By Duncan Miriri and Edmund Blair
NAIROBI, Oct 1 (Reuters) - An upward revision of Kenya’s economic output shows that the country’s economic reforms are paying off, with the potential for future growth to exceed 6 percent a year, an International Monetary Fund (IMF) official said on Wednesday.
Kenya announced on Tuesday that last year’s gross domestic product was $53.4 billion - 25 percent higher than previously stated - after updating the base year for its calculation. Growth for 2013 was revised up to 5.7 percent from 4.7 percent.
Armando Morales, the IMF representative in Nairobi, said the new numbers ended the puzzle of why economic reforms in recent years were not being reflected in more robust growth numbers.
“Now we have found confirmation that, using better statistics, these reforms have been translating to growth,” he told Reuters. “Our perception was of a booming economy; an economy ready for take-off.”
Previous figures had consistently underestimated the growth rate, in spite of reforms including a review of taxes to boost revenue, a tightening of banking and capital market regulations to cut risk, improvement in the management of public finances and general economic governance.
Morales, however, said the Kenyan economy still faces challenges, particularly after a spate of militant attacks over the past year that have dented the tourist trade, a major source of hard currency.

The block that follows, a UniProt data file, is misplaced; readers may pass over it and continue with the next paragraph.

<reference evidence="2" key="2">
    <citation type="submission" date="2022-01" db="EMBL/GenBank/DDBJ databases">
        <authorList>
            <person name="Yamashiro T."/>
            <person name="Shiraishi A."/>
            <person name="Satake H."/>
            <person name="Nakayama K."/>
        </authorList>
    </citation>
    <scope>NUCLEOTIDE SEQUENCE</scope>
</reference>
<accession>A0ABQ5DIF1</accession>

The Washington-based fund is likely to lower its 2014 growth forecast of 5.5-6 percent to closer to 5 percent, Morales said, after the Kenyan government revised its forecast to 5.3-5.5 percent from 5.8 percent after the rebasing exercise.
But Morales said Kenya could push growth above 6 percent if it can be more consistent on economic policy, referring to interest rates decisions that resulted in high inflation and currency weakness in recent years.
An IMF team will visit Nairobi this month to discuss the government’s request for an “insurance-type” lending facility to cushion against unforeseen shocks such as weather-related problems for the farming industry.
Morales said the rebasing exercise made it easer to “fine tune” a new programme because it offered a more accurate picture of the economy, but added that inflation needs to be watched closely to ensure it does not stray too far from the mid-point of the government’s 2.5-7.5 percent target range.
“We would like to see how the pattern evolves over the next three months,” he said.
Editing by David Goodman